Harth grew up on a farm in Mendota, Ill. As a sophomore in high school, he started to work in the radio business in his hometown. After graduating, Harth transferred to a radio station near Charleston, Ill., while he attended Eastern Illinois University.
"My interest in work started to increase while my interest in school decreased," Harth laughed. He once again moved to Lakewood, N.J., where he worked at another radio station.
In the early 1970s, Harth finally made his way to Southeast Missouri. Jim Withers of Withers Broadcasting, who was also affiliated with the radio station in Mendota offered him a job at KGMO. Harth worked there with news and sports for a year, until he got a job at Channel 12 News.
"I worked there for seven years - from 1974 to 1981," Harth said. During that time, he did a little bit of everything, but was primarily a news reporter and anchor. When he left, he was doing the Breakfast Show and noon weather forecast.
But something odd started happening Harth's last couple of years at KFVS-12. "It was kind of unusual and strange," he said. "But I would hear something in a song, read something or see something and it would tug at me." Harth now thinks this was God's way of asking him to reconsider his vocation.
As a Catholic school student in the 1950s and 1960s, Harth was often encouraged to consider the priesthood. But when his pastor helped him to land his first job at the local radio station, he assumed that being part of the media was his vocation. "I never really gave the priesthood that much thought," Harth said.
Harth went to his hometown for a weekend, where he filled in as lector for the Mass. After Mass, he said one of his mother's friends approached him, telling him that he should be a priest. Coming back to Southeast Missouri, he talked to some of his priest friends then made a decision.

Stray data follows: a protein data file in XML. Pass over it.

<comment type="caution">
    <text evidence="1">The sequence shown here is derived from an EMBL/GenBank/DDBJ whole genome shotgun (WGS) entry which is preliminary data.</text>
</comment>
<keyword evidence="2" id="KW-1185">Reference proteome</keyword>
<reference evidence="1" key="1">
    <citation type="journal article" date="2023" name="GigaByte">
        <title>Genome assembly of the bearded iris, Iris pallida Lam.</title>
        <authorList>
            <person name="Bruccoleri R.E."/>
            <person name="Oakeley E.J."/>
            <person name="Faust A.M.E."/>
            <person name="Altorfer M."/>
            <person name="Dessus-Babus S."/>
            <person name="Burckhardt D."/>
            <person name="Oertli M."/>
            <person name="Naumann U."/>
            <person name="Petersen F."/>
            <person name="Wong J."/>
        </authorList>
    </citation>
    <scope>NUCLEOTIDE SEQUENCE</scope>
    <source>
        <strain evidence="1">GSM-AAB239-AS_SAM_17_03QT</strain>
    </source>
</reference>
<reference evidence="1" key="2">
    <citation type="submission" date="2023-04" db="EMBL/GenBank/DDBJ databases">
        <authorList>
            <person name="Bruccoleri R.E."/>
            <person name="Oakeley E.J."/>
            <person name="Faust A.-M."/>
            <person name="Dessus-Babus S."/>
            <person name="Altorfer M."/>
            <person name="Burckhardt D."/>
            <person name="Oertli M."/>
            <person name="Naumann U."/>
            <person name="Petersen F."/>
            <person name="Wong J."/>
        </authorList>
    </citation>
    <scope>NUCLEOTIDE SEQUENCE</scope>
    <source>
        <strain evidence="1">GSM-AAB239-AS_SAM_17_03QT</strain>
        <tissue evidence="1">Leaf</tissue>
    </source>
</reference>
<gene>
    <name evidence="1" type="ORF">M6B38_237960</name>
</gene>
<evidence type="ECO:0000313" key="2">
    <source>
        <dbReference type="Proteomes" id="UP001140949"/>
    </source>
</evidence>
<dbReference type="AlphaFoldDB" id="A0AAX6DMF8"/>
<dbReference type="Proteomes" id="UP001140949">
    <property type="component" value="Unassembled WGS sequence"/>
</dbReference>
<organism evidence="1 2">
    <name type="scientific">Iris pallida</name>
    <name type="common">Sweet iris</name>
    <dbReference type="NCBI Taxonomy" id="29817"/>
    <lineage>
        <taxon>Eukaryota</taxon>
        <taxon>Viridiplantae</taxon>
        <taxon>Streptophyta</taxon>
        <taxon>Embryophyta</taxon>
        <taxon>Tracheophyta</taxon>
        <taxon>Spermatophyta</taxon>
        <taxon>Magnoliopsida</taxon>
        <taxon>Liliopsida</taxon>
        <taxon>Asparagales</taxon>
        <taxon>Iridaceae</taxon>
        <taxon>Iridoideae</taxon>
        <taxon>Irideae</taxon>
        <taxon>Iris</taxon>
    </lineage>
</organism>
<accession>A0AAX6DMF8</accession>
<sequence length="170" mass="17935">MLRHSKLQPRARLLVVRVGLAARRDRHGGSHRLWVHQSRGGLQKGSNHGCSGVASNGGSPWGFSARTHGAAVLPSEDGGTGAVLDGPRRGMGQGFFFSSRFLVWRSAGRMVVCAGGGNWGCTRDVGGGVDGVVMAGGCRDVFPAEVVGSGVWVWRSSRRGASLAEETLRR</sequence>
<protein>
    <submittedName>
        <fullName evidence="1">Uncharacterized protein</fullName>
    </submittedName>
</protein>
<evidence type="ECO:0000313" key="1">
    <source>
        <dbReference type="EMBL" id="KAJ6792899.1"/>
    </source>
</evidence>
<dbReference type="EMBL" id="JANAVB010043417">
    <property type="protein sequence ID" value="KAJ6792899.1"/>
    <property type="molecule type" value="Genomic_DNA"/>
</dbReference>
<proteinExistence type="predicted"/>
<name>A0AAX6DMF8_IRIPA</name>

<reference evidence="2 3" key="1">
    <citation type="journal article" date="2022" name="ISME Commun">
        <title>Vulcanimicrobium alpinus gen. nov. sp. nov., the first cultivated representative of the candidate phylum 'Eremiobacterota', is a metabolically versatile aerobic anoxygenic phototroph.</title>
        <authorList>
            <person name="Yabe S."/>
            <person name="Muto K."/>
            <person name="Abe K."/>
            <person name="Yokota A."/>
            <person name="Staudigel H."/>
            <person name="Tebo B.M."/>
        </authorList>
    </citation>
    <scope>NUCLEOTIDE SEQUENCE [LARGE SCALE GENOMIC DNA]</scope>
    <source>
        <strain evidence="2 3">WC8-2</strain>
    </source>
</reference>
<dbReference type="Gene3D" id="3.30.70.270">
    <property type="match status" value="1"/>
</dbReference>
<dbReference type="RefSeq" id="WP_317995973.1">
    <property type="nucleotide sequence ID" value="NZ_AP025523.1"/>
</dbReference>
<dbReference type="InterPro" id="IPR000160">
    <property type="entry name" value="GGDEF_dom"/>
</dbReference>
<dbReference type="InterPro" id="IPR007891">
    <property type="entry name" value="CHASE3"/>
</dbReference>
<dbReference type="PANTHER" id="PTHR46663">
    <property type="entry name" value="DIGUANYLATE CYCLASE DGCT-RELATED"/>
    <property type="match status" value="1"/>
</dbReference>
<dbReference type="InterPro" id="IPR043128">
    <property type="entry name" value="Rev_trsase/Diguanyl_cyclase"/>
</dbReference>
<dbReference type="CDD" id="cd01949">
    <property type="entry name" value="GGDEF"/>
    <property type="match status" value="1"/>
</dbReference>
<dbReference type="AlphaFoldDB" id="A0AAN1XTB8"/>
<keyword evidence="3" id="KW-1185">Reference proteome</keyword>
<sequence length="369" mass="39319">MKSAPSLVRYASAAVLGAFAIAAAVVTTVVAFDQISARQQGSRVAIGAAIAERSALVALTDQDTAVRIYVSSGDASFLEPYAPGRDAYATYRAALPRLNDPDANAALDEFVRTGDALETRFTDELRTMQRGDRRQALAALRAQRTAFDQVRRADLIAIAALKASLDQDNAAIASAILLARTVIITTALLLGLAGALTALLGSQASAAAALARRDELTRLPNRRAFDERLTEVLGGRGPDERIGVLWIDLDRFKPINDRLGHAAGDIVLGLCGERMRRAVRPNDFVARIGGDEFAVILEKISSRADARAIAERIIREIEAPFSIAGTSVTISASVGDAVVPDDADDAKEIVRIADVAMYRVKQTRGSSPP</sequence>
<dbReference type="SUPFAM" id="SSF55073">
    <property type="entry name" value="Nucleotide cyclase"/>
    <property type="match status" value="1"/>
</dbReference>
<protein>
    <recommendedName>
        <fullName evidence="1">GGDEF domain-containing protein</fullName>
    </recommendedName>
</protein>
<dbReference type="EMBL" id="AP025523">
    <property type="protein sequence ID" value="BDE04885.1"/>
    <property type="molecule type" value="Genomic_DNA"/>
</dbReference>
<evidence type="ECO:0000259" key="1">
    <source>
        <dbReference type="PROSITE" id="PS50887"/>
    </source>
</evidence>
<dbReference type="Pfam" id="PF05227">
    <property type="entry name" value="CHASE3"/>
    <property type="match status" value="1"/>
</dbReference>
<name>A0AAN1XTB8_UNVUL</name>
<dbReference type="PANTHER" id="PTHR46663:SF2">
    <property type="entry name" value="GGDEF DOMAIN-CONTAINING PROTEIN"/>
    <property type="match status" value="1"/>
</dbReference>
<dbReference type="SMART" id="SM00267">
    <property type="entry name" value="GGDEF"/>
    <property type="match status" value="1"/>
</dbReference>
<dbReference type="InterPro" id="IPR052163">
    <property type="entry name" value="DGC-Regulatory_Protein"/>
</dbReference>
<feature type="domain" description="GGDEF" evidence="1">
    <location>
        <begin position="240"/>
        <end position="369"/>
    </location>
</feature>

"I figured if it won't go away, then maybe there's something to this," he said. "So I went from there."
One of Harth's first decisions was whether he wanted to be in the local diocese or go to Mendota. "I chose to stay here, which has been an excellent choice," he said.
Harth went to the seminary in Columbus, Ohio, where his studies included scripture, learning more about the Catholic faith and field experience. While in Columbus, he also served as co-host for a religious television program, as well as working as a hospital chaplain and with campus ministry.
After being ordained, Harth returned to Missouri and has since officiated in Joplin, El Dorado Springs and Neosho before being assigned to Guardian Angel in Oran three years ago.
Harth stays busy with several responsibilities as an ordained minister. He is in charge of the parochial grade school, where he periodically drops by and tries to eat lunch there as much as possible. "I try to offer a ministry of presence," he said. "I support the faculty, be with the students and give a good influence."
Although the high school students have youth leaders in their groups, Harth also attempts to be involved in them as well. "I bounce in and out," he laughed. Other duties include home and hospital visits, weddings, funerals and baptisms.
As chaplain to the Guardian Angel Council 4311, Harth offers moral support for members. He also serves as a police chaplain and has been active in the International Conference of Police Chaplains for the past 13 years, receiving over 600 hours of training.
Harth first became involved in the police chaplain program when he a read an article about it in the Joplin newspaper. He helped set up programs in the other two communities he lived in before moving to Oran.
"There was no chaplains program in the immediate area," Harth said of Oran. North Scott County Ambulance was the first organization to ask Harth to be a chaplain. He now works with the Oran police department, Oran Fire and Rescue and Scott County Sheriff's Department.
As a chaplain, it is Harth's responsibility to provide counseling and support to law enforcement personnel and the public, both in normal circumstances and in times of crises. These include family tensions, job stress and other situations, as well as providing law enforcement officer with the perspective of a pastor rather than police.
In his little spare time, Harth likes to "putter around with photography." He is also a licensed basketball referee. While he can't be scheduled to officiate at games, he can help out in a pinch.
Although it took Harth a while to discover his vocation, his background was good experience for public speaking.
And he learned an important lesson along the way. "The most important thing is to ask God to help you find the direction he wants you to go."